On December 4, 1969, at 4:30 a.m., Edward Hanrahan and his squad of special police raided the Black Panther Party apartment at 2337 W. Monroe Street in Chicago. A hail of police gunfire from rifles, a sub machine gun, shotguns and handguns left Fred Hampton and Mark Clark dead and four other Panthers wounded. In a carefully staged press conference only hours later, Hanrahan falsely claimed that there was a fierce shootout and that Fred and other Panthers had fired numerous shots at police.
In their arrogance, the police neglected to seal the apartment from the public after the raid. Panther leader, now U.S. Representative, Bobby Rush contacted Skip and Dennis, and they mobilized the Office to go to 2337 W. Monroe to take pictures and to gather evidence which the police left behind. The entire apartment had been torn apart, and it was quickly apparent from the bullet holes that all the bullets went into the rooms where the Panthers were sleeping. The bloody mattress and pool of blood on the floor showed that Fred was shot at point blank range in his bed, and his body was dragged out into the hall.
With the help of several friends, including Mike Gray, who was making a documentary on the Panthers, which later became the “Murder of Fred Hampton,” we filmed, photographed and documented the location of each piece of evidence, then removed it to a secret location: Reverend Jim Reed’s church. We also took custody of the front door panel, which showed that the police had fired a shot through the front door – contrary to their story. Jeff Haas and Marc Kadish were at the police station where they heard the firsthand accounts of the survivors: that the police came in shooting, that Fred and Mark and the survivors never had a chance to defend themselves, and that the police had said “[Bobby] Rush is next.” Rush was warned and went underground for several days, thereby avoiding being home when the police raided his apartment on December 5th. Two new members of the office were recruited that day – Northwestern students Susan Jordan and Jackson Welch.
The raid and Fred’s murder had a tremendous impact on our lives and the work of the office. We worked continuously for weeks and months, first at the apartment and the police station, then on the legal defense of the survivors, drafting civil rights lawsuits, dealing with the federal grand jury, the coroner’s inquest and the People’s Inquest. While Hanrahan used the Chicago Tribune and local television stations in an attempt to further his lies and cover-up, the Panthers and we were able to demonstrate at the apartment that the police fired all but one of the shots and to publicly establish that it was a “shoot-in” and murder, rather than a shootout.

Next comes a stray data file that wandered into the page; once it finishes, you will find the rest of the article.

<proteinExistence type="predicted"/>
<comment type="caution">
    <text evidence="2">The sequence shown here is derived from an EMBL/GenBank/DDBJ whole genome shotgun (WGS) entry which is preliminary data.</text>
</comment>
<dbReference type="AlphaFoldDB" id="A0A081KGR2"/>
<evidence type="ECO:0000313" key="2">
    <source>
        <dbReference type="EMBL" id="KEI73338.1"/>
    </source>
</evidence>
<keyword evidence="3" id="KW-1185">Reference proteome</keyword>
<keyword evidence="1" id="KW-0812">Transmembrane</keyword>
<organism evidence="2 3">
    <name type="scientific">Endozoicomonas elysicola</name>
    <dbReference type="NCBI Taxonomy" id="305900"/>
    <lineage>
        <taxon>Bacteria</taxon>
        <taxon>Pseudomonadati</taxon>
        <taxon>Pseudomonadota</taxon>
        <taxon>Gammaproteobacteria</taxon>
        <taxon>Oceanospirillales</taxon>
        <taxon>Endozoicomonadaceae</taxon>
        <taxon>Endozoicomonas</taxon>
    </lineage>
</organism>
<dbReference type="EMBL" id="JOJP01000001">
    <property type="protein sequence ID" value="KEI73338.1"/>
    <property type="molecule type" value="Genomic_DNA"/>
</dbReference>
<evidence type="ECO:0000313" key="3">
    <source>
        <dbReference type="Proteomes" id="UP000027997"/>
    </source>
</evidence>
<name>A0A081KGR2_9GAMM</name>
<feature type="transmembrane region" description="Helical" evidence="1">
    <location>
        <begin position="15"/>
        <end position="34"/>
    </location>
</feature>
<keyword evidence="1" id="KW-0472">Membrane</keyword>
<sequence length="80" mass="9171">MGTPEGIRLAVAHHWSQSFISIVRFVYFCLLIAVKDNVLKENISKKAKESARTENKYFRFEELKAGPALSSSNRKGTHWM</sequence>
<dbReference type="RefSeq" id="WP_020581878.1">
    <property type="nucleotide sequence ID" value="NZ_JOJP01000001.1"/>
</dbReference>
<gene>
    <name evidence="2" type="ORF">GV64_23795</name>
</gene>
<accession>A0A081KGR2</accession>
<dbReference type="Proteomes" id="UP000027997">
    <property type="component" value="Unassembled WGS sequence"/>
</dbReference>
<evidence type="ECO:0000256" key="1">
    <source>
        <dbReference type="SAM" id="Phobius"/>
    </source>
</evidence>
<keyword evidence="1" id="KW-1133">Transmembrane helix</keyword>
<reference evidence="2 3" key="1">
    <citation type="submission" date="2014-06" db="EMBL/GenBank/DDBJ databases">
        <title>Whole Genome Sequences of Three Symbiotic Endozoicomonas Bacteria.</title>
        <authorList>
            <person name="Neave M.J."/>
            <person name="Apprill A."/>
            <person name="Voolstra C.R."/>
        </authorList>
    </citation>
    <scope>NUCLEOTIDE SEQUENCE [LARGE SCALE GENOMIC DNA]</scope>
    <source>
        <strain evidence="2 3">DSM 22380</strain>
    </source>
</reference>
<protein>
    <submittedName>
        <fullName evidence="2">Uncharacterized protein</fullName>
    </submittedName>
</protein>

In May 1970, the U.S. Justice Department continued the Hampton cover-up by refusing to indict the raiders, but rather issued a grand jury report which condemned both the Panthers and the police, while admitting that the police fired 90-99 shots to one by the Panthers. In June, with the assistance of Arthur Kinoy, Bill Bender, and the Center for Constitutional Rights, we filed several civil rights lawsuits against Hanrahan and the police on behalf of the Hampton family and the raid survivors. These suits were to prove pivotal in exposing the true facts of the raid, and were to define the office in the years to come. To continue reading about the Black Panthers and the Fred Hampton Murder, click here.
History by Section
The Murder of Fred Hampton
Representing the Panthers in Downstate Illinois
The Hampton Trial
Prisoner Rights Work
Puerto Rican Independence Movement and the Puerto Rican Community
George Jones and Street Files
Representing Demonstrators and Activists
Puerto Rico Work Continues
Police Brutality and Torture
Continuing to Represent Demonstrators
The Attica Civil Case
Continuing Work in Solidarity With Puerto Rico
Fighting the Death Penalty
Sexual Abuse Litigation
Back to the Supreme Court
The 1996 Democratic Convention
Policy and Practice Cases
False Arrests and Convictions
Continuing to Defend Dissent
Continuing the Fight for Justice in the Chicago Police Torture Cases
Opposing the Criminalization of the LGBTQ Community
People’s Law Office and The National Lawyers Guild